We’ve had this quote by Stephen Hawking on our fridge for years. He’s the brilliant British physicist who is paralyzed by motor neuron disease, yet continues to work vigorously in his field. He communicates via a computer screen attached to his wheelchair. As commonly used words run across it, Hawkins move a cheek muscle to signal an electronic sensor in his eyeglasses and transmit instructions to the computer, gradually, patiently building sentences…
When asked how he keeps his spirits up, he replied:
My expectations were reduced to zero when I was 21. Everything since then has been a bonus.
In a recent, rare New York Times interview, he continues to inspire with his acutely positive and productive approach to making the most of the hand we are dealt, whatever that may be (and we are ALL dealt some kind of rough hand):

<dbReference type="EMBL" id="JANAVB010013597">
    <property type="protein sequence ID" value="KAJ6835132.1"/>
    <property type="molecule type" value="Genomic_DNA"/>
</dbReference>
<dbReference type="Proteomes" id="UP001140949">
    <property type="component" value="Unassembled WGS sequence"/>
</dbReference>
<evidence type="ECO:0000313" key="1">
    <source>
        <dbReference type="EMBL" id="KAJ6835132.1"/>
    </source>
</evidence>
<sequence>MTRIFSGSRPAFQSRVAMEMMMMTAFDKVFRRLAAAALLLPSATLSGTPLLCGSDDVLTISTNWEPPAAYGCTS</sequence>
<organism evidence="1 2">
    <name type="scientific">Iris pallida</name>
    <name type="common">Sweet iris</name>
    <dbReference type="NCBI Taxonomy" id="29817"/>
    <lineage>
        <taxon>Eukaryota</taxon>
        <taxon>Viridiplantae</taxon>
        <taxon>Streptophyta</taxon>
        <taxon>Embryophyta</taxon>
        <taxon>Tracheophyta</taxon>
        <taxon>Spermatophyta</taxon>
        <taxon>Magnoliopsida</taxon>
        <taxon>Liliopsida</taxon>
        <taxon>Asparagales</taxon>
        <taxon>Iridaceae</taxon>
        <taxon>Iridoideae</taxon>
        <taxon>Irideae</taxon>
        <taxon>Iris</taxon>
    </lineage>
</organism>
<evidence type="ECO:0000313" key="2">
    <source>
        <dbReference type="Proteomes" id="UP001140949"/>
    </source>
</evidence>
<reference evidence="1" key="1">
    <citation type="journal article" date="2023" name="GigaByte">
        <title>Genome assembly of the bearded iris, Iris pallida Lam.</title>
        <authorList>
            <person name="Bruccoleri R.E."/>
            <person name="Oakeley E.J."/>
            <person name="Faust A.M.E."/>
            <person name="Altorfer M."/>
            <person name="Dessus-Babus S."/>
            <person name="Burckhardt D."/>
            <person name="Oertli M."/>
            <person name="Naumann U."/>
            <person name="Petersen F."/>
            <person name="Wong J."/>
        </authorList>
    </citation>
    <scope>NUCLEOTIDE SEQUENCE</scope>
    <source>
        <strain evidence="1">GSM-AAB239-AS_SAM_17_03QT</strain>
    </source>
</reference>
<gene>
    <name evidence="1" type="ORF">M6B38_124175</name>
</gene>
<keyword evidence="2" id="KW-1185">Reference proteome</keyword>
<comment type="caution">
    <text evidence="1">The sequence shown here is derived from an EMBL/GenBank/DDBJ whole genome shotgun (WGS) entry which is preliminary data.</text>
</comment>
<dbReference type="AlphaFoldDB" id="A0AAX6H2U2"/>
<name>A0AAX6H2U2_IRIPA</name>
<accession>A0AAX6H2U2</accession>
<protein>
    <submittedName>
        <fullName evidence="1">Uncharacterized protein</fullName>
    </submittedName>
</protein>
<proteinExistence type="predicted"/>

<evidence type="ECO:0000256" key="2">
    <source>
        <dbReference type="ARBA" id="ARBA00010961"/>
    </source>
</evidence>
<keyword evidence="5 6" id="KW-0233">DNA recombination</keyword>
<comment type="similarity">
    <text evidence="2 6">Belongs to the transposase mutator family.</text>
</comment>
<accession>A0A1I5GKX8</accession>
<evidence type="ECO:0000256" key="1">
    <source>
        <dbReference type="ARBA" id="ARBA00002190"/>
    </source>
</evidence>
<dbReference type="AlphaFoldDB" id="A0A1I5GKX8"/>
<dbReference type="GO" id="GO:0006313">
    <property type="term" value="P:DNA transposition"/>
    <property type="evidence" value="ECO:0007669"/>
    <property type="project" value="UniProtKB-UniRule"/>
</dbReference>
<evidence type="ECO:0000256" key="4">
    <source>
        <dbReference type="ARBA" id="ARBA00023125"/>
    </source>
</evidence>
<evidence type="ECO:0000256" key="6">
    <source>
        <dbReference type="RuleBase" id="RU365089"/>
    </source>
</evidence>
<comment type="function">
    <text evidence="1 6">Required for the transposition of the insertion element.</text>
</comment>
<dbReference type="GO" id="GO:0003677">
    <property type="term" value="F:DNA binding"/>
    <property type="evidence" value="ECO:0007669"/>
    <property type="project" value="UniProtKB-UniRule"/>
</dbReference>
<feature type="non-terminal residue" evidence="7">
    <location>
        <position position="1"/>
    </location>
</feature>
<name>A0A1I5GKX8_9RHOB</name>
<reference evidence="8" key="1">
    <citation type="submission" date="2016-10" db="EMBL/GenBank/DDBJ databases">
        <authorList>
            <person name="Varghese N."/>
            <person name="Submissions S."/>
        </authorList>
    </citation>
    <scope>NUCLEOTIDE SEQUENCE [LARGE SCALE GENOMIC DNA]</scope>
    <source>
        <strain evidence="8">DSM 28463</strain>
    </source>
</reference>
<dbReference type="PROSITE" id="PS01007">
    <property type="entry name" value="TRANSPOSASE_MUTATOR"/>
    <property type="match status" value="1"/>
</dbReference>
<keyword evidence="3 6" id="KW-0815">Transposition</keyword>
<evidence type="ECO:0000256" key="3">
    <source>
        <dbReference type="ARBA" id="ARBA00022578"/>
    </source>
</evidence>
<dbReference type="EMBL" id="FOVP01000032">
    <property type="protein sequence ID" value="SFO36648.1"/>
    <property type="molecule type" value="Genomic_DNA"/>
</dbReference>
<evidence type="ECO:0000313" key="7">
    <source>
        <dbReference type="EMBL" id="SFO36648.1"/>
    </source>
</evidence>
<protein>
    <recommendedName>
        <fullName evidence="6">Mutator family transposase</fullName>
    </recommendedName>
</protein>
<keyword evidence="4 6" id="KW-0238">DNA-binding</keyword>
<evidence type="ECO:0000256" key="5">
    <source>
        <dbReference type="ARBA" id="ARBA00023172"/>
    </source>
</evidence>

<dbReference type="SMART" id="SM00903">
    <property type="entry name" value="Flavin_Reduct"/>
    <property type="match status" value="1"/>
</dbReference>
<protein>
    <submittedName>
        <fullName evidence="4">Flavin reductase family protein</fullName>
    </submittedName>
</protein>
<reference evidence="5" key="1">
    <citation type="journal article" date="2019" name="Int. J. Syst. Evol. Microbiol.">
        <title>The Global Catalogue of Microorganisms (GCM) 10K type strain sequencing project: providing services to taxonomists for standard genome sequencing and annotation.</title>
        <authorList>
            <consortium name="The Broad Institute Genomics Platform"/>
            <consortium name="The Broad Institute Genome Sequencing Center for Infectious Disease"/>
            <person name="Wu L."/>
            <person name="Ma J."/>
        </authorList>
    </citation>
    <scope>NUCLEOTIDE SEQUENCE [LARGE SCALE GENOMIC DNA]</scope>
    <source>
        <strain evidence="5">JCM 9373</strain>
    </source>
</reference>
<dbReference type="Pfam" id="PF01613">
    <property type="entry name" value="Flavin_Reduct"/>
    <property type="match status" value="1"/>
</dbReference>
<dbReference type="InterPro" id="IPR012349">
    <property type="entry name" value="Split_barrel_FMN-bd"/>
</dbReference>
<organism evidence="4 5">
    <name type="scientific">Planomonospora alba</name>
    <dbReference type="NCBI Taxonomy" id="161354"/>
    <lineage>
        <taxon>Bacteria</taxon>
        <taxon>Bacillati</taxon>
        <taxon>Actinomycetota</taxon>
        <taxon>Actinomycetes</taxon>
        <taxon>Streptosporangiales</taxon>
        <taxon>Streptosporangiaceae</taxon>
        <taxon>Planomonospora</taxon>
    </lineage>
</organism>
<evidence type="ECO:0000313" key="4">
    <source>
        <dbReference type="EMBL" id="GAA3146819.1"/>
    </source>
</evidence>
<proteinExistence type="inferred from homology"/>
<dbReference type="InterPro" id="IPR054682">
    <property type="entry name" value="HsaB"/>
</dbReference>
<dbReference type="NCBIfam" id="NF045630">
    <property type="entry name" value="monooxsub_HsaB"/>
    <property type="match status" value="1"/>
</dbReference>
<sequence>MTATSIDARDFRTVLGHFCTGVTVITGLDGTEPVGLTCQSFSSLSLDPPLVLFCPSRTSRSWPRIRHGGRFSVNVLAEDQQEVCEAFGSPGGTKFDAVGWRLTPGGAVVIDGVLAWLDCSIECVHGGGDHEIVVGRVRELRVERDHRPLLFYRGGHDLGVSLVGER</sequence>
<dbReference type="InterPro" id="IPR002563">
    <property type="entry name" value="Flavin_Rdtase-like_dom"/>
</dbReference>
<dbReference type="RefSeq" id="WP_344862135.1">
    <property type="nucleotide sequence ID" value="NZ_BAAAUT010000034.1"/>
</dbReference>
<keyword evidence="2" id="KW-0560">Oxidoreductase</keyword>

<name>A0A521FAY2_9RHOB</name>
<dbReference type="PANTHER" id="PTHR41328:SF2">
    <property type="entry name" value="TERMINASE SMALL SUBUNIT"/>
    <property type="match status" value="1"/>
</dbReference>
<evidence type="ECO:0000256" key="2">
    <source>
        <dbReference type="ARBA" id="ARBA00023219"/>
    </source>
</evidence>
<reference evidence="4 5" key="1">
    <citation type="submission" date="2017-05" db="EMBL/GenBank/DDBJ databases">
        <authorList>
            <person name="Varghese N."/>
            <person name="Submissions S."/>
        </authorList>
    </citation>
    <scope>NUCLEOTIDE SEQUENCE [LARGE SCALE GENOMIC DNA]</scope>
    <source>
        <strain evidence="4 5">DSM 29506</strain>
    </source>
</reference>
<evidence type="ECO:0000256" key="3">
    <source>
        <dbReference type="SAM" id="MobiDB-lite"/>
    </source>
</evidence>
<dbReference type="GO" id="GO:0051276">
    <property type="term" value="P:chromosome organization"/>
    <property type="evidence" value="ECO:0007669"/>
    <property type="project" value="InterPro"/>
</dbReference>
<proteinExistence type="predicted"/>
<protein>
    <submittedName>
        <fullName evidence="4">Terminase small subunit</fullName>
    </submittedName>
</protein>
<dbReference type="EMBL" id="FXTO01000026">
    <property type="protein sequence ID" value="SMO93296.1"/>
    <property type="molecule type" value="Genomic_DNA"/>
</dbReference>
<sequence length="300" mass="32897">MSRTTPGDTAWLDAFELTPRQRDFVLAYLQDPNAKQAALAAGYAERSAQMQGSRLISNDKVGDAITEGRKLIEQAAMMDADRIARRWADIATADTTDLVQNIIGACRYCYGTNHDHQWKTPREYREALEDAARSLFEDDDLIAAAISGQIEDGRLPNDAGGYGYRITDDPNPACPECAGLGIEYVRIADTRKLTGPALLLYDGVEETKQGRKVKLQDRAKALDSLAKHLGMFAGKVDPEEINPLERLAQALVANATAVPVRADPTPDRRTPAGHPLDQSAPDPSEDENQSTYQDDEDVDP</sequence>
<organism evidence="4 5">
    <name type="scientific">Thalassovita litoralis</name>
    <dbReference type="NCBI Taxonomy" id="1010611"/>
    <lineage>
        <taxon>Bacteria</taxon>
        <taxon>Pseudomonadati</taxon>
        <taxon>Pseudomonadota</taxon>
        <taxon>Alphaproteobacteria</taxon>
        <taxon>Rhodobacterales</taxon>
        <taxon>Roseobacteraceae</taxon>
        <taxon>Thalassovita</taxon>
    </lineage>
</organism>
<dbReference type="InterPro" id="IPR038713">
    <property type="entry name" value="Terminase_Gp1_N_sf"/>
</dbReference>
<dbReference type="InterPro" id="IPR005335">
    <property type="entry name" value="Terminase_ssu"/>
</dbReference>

I don’t have much positive to say about motor neuron disease. But it taught me not to pity myself, because others were worse off and to get on with what I still could do.
My advice to other disabled people would be, concentrate on things your disability doesn’t prevent you doing well, and don’t regret the things it interferes with. Don’t be disabled in spirit, as well as physically.
Related posts: signmark and the very loud message of deaf rap
the possibilian explores time
the power of uncertainty -> ‘delicious ambiguity’
william kamkwamba: creating currents of electricity and hope